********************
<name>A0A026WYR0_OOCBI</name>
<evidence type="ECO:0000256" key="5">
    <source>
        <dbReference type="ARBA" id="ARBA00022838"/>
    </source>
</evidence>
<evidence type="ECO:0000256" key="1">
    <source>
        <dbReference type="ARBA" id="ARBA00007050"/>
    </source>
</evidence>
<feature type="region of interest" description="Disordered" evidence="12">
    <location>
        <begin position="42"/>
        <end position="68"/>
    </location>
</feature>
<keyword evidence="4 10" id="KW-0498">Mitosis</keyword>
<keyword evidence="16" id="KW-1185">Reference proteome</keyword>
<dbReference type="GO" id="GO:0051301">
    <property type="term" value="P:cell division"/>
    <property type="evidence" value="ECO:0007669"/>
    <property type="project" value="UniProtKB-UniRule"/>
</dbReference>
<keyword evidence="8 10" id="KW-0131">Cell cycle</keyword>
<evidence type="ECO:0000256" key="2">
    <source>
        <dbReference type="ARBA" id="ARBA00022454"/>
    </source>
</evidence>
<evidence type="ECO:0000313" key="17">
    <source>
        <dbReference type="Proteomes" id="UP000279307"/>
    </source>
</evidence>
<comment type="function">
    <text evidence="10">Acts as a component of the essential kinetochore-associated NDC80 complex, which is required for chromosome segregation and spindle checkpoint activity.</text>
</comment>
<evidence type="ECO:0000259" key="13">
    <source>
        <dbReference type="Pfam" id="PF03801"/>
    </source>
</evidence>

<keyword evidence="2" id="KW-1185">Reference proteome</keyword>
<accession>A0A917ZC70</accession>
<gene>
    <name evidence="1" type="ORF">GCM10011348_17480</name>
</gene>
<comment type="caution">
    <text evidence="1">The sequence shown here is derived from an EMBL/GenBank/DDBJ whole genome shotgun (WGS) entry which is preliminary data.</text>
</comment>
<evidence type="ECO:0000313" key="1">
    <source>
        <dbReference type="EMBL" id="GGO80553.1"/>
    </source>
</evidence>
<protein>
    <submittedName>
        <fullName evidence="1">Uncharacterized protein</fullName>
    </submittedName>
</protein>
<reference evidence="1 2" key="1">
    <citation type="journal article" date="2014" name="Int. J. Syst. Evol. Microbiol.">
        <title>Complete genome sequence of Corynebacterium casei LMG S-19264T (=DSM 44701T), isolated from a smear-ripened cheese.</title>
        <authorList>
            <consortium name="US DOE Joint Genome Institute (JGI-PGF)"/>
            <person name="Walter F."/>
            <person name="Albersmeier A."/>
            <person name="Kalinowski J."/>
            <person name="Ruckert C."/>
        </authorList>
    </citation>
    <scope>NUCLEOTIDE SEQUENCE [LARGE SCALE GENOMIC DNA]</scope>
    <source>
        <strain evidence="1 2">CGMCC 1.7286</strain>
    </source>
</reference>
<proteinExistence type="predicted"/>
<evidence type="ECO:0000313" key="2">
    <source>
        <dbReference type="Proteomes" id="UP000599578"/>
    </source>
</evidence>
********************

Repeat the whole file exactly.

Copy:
<name>A0A026WYR0_OOCBI</name>
<evidence type="ECO:0000256" key="5">
    <source>
        <dbReference type="ARBA" id="ARBA00022838"/>
    </source>
</evidence>
<evidence type="ECO:0000256" key="1">
    <source>
        <dbReference type="ARBA" id="ARBA00007050"/>
    </source>
</evidence>
<feature type="region of interest" description="Disordered" evidence="12">
    <location>
        <begin position="42"/>
        <end position="68"/>
    </location>
</feature>
<keyword evidence="4 10" id="KW-0498">Mitosis</keyword>
<keyword evidence="16" id="KW-1185">Reference proteome</keyword>
<dbReference type="GO" id="GO:0051301">
    <property type="term" value="P:cell division"/>
    <property type="evidence" value="ECO:0007669"/>
    <property type="project" value="UniProtKB-UniRule"/>
</dbReference>
<keyword evidence="8 10" id="KW-0131">Cell cycle</keyword>
<evidence type="ECO:0000256" key="2">
    <source>
        <dbReference type="ARBA" id="ARBA00022454"/>
    </source>
</evidence>
<evidence type="ECO:0000313" key="17">
    <source>
        <dbReference type="Proteomes" id="UP000279307"/>
    </source>
</evidence>
<comment type="function">
    <text evidence="10">Acts as a component of the essential kinetochore-associated NDC80 complex, which is required for chromosome segregation and spindle checkpoint activity.</text>
</comment>
<evidence type="ECO:0000259" key="13">
    <source>
        <dbReference type="Pfam" id="PF03801"/>
    </source>
</evidence>

<keyword evidence="2" id="KW-1185">Reference proteome</keyword>
<accession>A0A917ZC70</accession>
<gene>
    <name evidence="1" type="ORF">GCM10011348_17480</name>
</gene>
<comment type="caution">
    <text evidence="1">The sequence shown here is derived from an EMBL/GenBank/DDBJ whole genome shotgun (WGS) entry which is preliminary data.</text>
</comment>
<evidence type="ECO:0000313" key="1">
    <source>
        <dbReference type="EMBL" id="GGO80553.1"/>
    </source>
</evidence>
<protein>
    <submittedName>
        <fullName evidence="1">Uncharacterized protein</fullName>
    </submittedName>
</protein>
<reference evidence="1 2" key="1">
    <citation type="journal article" date="2014" name="Int. J. Syst. Evol. Microbiol.">
        <title>Complete genome sequence of Corynebacterium casei LMG S-19264T (=DSM 44701T), isolated from a smear-ripened cheese.</title>
        <authorList>
            <consortium name="US DOE Joint Genome Institute (JGI-PGF)"/>
            <person name="Walter F."/>
            <person name="Albersmeier A."/>
            <person name="Kalinowski J."/>
            <person name="Ruckert C."/>
        </authorList>
    </citation>
    <scope>NUCLEOTIDE SEQUENCE [LARGE SCALE GENOMIC DNA]</scope>
    <source>
        <strain evidence="1 2">CGMCC 1.7286</strain>
    </source>
</reference>
<proteinExistence type="predicted"/>
<evidence type="ECO:0000313" key="2">
    <source>
        <dbReference type="Proteomes" id="UP000599578"/>
    </source>
</evidence>